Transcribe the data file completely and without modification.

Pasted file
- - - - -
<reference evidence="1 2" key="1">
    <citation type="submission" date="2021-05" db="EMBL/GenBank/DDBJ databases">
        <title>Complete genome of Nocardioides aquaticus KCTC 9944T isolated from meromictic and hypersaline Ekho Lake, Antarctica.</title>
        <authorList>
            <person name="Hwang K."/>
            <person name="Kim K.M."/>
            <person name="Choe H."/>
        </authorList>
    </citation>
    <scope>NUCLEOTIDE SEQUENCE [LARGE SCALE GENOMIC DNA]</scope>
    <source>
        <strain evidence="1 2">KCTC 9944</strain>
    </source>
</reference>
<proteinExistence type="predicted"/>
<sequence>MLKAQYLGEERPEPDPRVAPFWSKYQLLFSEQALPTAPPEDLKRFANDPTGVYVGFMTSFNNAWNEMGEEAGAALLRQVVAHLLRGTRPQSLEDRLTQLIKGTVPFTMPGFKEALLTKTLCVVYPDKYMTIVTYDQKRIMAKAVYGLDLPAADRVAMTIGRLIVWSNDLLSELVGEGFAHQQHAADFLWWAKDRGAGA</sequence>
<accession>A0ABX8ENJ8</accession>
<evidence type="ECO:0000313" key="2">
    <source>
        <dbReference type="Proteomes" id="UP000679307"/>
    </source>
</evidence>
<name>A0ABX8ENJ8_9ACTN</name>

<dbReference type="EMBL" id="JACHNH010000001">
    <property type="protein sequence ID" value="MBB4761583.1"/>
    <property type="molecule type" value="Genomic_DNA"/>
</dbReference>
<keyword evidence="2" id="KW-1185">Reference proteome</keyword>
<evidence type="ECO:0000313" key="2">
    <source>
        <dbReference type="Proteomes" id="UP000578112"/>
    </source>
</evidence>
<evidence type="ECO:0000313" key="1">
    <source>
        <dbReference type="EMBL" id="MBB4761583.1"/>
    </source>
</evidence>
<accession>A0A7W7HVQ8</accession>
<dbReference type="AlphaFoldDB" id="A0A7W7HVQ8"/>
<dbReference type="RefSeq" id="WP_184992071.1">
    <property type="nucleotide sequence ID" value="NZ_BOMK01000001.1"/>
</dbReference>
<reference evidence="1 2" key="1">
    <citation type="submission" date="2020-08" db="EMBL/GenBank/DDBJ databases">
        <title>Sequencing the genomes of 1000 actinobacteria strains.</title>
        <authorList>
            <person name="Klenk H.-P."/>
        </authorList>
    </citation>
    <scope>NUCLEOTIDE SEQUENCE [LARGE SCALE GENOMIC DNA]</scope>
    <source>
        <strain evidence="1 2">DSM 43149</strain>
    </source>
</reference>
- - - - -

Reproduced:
<reference evidence="1 2" key="1">
    <citation type="submission" date="2021-05" db="EMBL/GenBank/DDBJ databases">
        <title>Complete genome of Nocardioides aquaticus KCTC 9944T isolated from meromictic and hypersaline Ekho Lake, Antarctica.</title>
        <authorList>
            <person name="Hwang K."/>
            <person name="Kim K.M."/>
            <person name="Choe H."/>
        </authorList>
    </citation>
    <scope>NUCLEOTIDE SEQUENCE [LARGE SCALE GENOMIC DNA]</scope>
    <source>
        <strain evidence="1 2">KCTC 9944</strain>
    </source>
</reference>
<proteinExistence type="predicted"/>
<sequence>MLKAQYLGEERPEPDPRVAPFWSKYQLLFSEQALPTAPPEDLKRFANDPTGVYVGFMTSFNNAWNEMGEEAGAALLRQVVAHLLRGTRPQSLEDRLTQLIKGTVPFTMPGFKEALLTKTLCVVYPDKYMTIVTYDQKRIMAKAVYGLDLPAADRVAMTIGRLIVWSNDLLSELVGEGFAHQQHAADFLWWAKDRGAGA</sequence>
<accession>A0ABX8ENJ8</accession>
<evidence type="ECO:0000313" key="2">
    <source>
        <dbReference type="Proteomes" id="UP000679307"/>
    </source>
</evidence>
<name>A0ABX8ENJ8_9ACTN</name>

<dbReference type="EMBL" id="JACHNH010000001">
    <property type="protein sequence ID" value="MBB4761583.1"/>
    <property type="molecule type" value="Genomic_DNA"/>
</dbReference>
<keyword evidence="2" id="KW-1185">Reference proteome</keyword>
<evidence type="ECO:0000313" key="2">
    <source>
        <dbReference type="Proteomes" id="UP000578112"/>
    </source>
</evidence>
<evidence type="ECO:0000313" key="1">
    <source>
        <dbReference type="EMBL" id="MBB4761583.1"/>
    </source>
</evidence>
<accession>A0A7W7HVQ8</accession>
<dbReference type="AlphaFoldDB" id="A0A7W7HVQ8"/>
<dbReference type="RefSeq" id="WP_184992071.1">
    <property type="nucleotide sequence ID" value="NZ_BOMK01000001.1"/>
</dbReference>
<reference evidence="1 2" key="1">
    <citation type="submission" date="2020-08" db="EMBL/GenBank/DDBJ databases">
        <title>Sequencing the genomes of 1000 actinobacteria strains.</title>
        <authorList>
            <person name="Klenk H.-P."/>
        </authorList>
    </citation>
    <scope>NUCLEOTIDE SEQUENCE [LARGE SCALE GENOMIC DNA]</scope>
    <source>
        <strain evidence="1 2">DSM 43149</strain>
    </source>
</reference>